Physicists in the UK and Canada claim to have demonstrated for the first time how a spinning medium can rotate a transmitted image. According to the researchers, the phenomenon could be used to encode images with extra data.

It has long been known that a moving medium can shift the position of passing light. The reason is that the light's photons can be absorbed by the medium's atoms, which jump into a higher energy state as a result. A moment later, these atoms return to their original state, re-emitting the photons. But by this time the atoms have moved slightly, so the photons continue their path from that new position.

In 1859 the French physicist Hippolyte Fizeau demonstrated this "photon drag" in the longitudinal direction by shining light through flowing water. More than 100 years later, in 1976, the British physicist Reginald Jones demonstrated it similarly in the transverse direction, by shining light near the edge of a spinning glass disc. But until now, it seems, no-one has ever shown that an image formed by light can be rotated. The problem is that the atoms are so quick to re-emit absorbed photons that the change in an image's rotation is barely perceptible.

Slowing down light

Sonja Franke-Arnold and colleagues at the University of Glasgow, UK, have joined forces with physicists at the University of Ottawa, Canada, to perform the feat by relying on another phenomenon: slow light. Many media slow down light a little from its usual speed of 3 × 108 m/s in a vacuum. However, in a few media, given the right conditions, the speed – the light's group velocity, not that of the individual photons – can be reduced dramatically. Because slow light takes so much longer to pass through a medium, any photon drag should be enhanced.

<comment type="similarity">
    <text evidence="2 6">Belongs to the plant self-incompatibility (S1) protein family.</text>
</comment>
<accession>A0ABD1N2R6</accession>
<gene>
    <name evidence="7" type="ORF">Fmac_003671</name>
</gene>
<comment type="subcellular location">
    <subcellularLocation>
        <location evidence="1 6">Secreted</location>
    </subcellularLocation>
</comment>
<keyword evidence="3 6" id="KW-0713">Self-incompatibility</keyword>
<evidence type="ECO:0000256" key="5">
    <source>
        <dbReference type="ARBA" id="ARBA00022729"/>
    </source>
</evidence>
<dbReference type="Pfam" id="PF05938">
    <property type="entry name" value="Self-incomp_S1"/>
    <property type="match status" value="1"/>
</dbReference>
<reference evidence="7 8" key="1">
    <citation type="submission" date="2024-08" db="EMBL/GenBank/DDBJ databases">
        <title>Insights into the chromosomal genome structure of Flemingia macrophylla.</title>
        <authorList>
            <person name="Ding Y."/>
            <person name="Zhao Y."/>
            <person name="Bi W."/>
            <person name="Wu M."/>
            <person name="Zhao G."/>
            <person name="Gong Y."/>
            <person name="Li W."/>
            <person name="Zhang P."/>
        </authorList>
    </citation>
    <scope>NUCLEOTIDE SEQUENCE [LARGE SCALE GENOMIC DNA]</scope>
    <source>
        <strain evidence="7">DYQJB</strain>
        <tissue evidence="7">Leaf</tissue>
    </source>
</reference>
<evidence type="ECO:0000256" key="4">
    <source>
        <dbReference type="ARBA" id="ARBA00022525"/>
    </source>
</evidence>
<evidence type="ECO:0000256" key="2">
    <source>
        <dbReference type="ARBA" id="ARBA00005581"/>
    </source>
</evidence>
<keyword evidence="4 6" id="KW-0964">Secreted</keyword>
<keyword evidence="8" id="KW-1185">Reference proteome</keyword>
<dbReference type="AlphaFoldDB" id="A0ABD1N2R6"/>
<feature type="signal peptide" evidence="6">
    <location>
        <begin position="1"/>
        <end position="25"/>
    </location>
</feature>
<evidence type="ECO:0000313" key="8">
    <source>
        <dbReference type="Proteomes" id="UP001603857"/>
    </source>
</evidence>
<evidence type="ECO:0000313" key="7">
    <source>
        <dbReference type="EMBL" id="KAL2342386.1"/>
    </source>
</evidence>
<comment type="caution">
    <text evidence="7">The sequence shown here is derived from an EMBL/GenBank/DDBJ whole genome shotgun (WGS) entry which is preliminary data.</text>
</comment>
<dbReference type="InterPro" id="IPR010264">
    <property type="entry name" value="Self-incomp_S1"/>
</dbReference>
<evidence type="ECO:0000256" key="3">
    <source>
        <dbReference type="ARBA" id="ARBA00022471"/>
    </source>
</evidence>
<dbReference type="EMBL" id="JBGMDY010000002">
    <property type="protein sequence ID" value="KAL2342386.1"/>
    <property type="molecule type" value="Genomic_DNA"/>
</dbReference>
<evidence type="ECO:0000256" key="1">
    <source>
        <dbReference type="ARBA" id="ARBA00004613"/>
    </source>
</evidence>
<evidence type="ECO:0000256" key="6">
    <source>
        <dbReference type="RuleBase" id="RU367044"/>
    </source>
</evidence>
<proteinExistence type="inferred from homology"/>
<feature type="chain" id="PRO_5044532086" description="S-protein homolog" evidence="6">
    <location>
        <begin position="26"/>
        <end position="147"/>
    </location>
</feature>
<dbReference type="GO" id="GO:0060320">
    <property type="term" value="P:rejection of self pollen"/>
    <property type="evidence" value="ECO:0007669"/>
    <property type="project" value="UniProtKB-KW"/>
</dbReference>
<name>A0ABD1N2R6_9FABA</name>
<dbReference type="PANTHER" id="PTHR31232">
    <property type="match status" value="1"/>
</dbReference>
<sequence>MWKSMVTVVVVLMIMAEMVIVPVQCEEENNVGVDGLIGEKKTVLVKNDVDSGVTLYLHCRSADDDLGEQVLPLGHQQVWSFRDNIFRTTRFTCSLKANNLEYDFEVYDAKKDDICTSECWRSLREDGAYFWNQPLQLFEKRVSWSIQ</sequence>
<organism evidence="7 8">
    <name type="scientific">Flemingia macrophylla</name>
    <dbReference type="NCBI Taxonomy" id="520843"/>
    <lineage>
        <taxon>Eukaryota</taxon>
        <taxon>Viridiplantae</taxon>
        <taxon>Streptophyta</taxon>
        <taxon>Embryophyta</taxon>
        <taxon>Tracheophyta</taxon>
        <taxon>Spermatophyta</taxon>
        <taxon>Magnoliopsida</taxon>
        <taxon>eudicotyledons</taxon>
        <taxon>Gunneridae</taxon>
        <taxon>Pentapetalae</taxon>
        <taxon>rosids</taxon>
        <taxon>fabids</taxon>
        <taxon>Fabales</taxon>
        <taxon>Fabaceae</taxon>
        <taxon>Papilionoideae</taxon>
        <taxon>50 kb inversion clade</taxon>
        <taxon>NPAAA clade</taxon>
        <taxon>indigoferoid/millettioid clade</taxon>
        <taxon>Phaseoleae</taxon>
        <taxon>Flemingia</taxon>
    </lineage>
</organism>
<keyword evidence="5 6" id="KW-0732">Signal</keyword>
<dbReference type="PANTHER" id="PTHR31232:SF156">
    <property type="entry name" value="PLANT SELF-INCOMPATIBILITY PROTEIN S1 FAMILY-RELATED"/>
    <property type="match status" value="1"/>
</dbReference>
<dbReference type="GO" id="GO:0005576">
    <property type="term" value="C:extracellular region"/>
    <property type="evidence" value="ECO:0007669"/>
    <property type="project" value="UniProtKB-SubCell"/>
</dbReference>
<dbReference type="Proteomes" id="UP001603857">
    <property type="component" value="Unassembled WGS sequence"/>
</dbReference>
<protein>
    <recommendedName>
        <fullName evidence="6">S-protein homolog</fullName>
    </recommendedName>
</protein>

To test this idea, Franke-Arnold's group shone a rectangular beam of green light into a cylinder made of ruby, which they spun at up to 30 revolutions per second. Ruby is a well known slow-light material, and transmits light with a group velocity of just a few tens of metres per second. By changing the rotation of the ruby from clockwise to counter-clockwise, the researchers could detect a rotation of the light rectangle by about one-third of a degree (see figure). What is more, when they ramped up the intensity of the light, the rectangle's rotation increased to about 10° – probably because the photons were then undergoing several absorption and re-emission cycles.

"Very beautiful demonstration"

Ortwin Hess, an expert in slow light at Imperial College London and the University of Surrey, calls it a "very beautiful demonstration" of rotary photon drag. He suggests that the phenomenon could be extended to a broad range of wavelengths using special man-made media known as metamaterials. "It's very interesting, indeed," he says.

Franke-Arnold's group believes that one application could be in image encoding: just as the intensity of an image supplies data, so too could the image's rotation. For now, however, the researchers are keen to further investigate rotary photon drag. "We have a few ideas – like more complex images," says Miles Padgett, of the University of Glasgow, who was also involved in the work.

The paper was published last week in Science 333 65.